Eurobites: Openreach to stop outbound calls for digital refuseniks

Also in today's EMEA regional roundup: EE adds more scam call protection; Elisa powers on; Google commits to greater transparency for EU searchers.

  • Openreach, the semi-autonomous network access arm of BT, would appear to be risking a PR firestorm with an announcement that it will prevent some of its customers from making outgoing calls and restrict them to pitiful broadband speeds unless they agree to upgrade from analogue to digital lines. The customers in question are taking part (whether they like it or not) in trials in the towns of Salisbury and Mildenhall, and unless they agree to go digital they face a reduction in download speeds to around 2 Mbit/s from April 24 and a barring of outbound calls (except for emergency calls) from June 5. Seeking to justify the extraordinary measure, James Lilley, Openreach's director for managed customer migrations said: "Our trials in Salisbury and Mildenhall have been a great testing ground to identify and iron out issues, and we've already managed to upgrade the vast majority of customers in those areas successfully. Having said that, a small minority of customers are yet to upgrade despite several attempts by their service provider to contact them, so we're planning some gentle measures which will nudge them to contact their provider and have a conversation about their future service." Yikes. (See Eurobites: BT pauses 'Digital Voice' rollout after customer backlash.)

    Right, that should slow their broadband down a bit...
 (Source: David J. Green/Alamy Stock Photo)
    Right, that should slow their broadband down a bit...
    (Source: David J. Green/Alamy Stock Photo)

  • EE, the mobile operator that inhabits another corner of the BT empire, has teamed up with Hiya to use its AI-powered software to help protect its customers "at a network level" from scam calls. The Hiya Protect service will launch later this year and beefs up existing nuisance-call blocking that was launched in August 2022.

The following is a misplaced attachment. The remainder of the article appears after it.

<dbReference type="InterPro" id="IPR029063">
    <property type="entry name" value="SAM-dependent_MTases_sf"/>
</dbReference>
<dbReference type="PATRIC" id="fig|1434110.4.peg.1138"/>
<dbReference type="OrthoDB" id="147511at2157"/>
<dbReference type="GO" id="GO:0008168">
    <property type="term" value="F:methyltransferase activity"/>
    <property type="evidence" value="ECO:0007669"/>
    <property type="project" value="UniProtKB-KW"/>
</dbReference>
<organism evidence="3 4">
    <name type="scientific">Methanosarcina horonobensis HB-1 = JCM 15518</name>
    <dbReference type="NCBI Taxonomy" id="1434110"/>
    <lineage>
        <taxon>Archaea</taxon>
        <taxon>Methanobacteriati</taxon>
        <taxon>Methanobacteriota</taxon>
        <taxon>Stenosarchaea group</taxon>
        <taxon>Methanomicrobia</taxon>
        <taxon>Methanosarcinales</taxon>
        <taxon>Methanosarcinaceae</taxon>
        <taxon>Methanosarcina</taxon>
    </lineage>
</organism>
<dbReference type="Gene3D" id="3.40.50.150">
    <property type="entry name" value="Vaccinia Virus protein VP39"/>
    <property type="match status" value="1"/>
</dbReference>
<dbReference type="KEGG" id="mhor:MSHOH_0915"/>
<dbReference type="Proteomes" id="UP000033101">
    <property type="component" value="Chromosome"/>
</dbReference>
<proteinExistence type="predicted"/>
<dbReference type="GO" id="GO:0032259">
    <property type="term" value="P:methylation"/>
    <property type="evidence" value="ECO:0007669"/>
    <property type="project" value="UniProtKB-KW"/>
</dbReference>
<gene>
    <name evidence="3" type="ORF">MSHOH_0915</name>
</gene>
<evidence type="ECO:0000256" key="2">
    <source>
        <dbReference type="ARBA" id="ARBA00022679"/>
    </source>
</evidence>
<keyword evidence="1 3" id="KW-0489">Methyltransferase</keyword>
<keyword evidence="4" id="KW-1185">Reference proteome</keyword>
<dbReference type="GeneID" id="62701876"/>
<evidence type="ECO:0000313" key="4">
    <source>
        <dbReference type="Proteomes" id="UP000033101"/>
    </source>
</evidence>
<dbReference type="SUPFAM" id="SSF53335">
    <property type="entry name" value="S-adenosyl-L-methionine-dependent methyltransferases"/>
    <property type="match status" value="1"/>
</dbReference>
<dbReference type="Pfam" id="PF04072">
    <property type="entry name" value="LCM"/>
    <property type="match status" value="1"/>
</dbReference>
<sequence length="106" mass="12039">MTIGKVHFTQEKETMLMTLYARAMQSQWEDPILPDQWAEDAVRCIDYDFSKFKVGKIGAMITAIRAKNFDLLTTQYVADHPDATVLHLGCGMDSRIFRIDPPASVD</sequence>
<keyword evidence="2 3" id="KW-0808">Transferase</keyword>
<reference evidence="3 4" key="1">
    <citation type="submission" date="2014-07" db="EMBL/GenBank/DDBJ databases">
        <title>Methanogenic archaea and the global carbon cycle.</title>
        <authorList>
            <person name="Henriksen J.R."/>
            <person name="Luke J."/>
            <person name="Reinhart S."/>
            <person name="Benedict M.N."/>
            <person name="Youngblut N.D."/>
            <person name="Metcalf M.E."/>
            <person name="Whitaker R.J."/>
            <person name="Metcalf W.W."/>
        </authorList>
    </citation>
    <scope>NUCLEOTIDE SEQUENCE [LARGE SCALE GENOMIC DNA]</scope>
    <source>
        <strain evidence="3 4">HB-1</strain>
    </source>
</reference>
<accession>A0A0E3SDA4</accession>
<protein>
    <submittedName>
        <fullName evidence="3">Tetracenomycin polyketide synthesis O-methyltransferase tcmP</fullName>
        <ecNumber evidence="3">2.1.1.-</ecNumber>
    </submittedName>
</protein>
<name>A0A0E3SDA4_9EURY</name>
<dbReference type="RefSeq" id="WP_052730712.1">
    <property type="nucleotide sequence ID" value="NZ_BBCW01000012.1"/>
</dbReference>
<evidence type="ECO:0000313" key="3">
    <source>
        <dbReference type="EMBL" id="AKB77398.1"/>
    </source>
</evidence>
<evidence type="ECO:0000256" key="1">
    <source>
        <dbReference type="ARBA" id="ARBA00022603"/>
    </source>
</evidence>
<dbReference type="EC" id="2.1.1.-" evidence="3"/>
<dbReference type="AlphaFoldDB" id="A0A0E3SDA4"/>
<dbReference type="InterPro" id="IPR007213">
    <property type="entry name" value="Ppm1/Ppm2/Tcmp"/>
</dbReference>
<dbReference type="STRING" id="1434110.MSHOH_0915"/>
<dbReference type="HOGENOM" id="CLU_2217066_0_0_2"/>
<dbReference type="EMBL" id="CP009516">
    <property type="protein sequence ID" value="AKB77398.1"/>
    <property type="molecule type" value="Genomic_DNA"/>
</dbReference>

• Elisa, the forward-thinking Finnish operator, managed to withstand the twin threats of geopolitical challenges and soaring energy costs to turn in a strong-looking set of FY 2022 results thanks in large part to growth in mobile and digital services. EBITDA (earnings before interest, tax, depreciation and amortization) was up 5.1% year-over-year to €733 million (US$798 million) on revenue that increased 6.6% to €2.13 billion ($2.32 billion). Guiding for 2023, Elisa says revenue is estimated to be at the same level or slightly higher than in 2022. (See Finland's Elisa bucks trend of telco decline and The Zero-Person Network Operations Center Is Here (in Finland).)

  • Following a bit of a talking-to from bigwigs at the European Commission, Google has committed to a greater degree of transparency in the way it transacts business with EU consumers in areas such as booking flights and hotels. The search giant will, for example, have to make it clear to consumers whether they are contracting directly with Google or whether it is simply acting as an intermediary.

  • UK altnet CityFibre added more than 1 million "ready for service" (RFS) homes in 2022, taking its RFS premises total to 2.2 million. This, the company says, represents a 40% improvement on its rollout performance in 2021. CityFibre uses the term RFS to describe those homes where Internet service providers can deliver broadband to new customers immediately. Overall, CityFibre's full-fiber network passes more than 2.5 million premises.

    — Paul Rainford, Assistant Editor, Europe, Light Reading

  • HOME
    Sign In